braking and steering. All-wheel disc brakes immediately improve both. They decrease
stopping distances by up to 50 percent and, with less brake weight, reduce the
unsprung weight of axles and wheel bounce, thereby maximizing tire-to-road contact
and increasing steering control. [“Unsprung weight” is the weight
of all components of a vehicle that are not supported by the vehicle’s
springs. These components include wheels and tires. The lower the weight of these
components, the better they can handle bumps and potholes in the road.]
I believe that future tactical military vehicles should be ordered with all-axle
disc brakes. Whether current brake systems are hydraulic- or air-operated, a
retrofit developmental program could be initiated to fit tactical vehicles and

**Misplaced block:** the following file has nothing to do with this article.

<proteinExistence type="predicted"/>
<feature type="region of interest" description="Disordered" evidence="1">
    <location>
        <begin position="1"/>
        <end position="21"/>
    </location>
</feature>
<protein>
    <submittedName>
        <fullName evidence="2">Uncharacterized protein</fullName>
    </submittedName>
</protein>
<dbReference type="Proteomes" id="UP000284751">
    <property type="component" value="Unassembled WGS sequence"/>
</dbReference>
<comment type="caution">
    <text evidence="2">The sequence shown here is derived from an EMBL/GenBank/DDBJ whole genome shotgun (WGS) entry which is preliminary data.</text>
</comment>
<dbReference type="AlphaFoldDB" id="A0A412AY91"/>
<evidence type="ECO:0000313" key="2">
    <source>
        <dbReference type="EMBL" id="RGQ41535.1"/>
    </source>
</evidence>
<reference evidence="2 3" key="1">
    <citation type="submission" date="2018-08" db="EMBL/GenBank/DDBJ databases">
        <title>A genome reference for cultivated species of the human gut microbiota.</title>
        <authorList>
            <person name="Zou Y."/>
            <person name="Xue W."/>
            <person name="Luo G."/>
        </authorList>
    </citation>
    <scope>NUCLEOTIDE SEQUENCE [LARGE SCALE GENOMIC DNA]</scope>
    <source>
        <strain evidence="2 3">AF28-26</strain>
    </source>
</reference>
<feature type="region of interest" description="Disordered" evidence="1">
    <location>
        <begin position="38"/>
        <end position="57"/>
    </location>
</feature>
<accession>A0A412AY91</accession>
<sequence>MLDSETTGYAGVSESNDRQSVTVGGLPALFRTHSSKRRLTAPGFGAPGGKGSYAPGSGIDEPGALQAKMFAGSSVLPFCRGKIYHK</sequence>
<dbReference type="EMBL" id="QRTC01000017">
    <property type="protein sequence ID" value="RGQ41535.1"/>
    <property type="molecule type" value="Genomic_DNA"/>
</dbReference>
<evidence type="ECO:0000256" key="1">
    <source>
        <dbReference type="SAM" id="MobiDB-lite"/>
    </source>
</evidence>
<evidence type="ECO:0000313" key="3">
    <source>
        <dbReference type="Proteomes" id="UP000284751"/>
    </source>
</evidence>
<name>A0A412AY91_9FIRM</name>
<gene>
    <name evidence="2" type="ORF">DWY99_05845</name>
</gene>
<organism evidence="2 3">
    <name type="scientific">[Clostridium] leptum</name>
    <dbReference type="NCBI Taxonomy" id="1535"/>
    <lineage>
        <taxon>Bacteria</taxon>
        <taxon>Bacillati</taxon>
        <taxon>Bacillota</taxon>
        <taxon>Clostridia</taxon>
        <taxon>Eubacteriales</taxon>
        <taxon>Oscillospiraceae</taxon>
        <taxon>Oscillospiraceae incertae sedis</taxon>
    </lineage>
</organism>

trailers with all-axle disc brakes. Several major brake manufacturing corporations
are able to provide the necessary expertise and components to reach this objective.
Requiring disc brakes on Army vehicles would reduce the long-term logistics footprint
by helping the Army to reduce brake maintenance time, extend brake replacement
intervals, increase tire life, and consume fewer brake replacement parts. If
a single vehicle component can provide all these benefits, I believe that serious
consideration must be given to including that system on all Army vehicles.
Louis J. Gorenc is an equipment specialist with the Combat Vehicle Evaluation
Team at the Integrated Logistics Support Center, Tank-automotive and Armaments
Life Cycle Management Command, at Warren, Michigan. He has a bachelor’s
degree in criminal justice administration from Concordia College in Michigan
and worked as a heavy equipment mechanic for 25 years.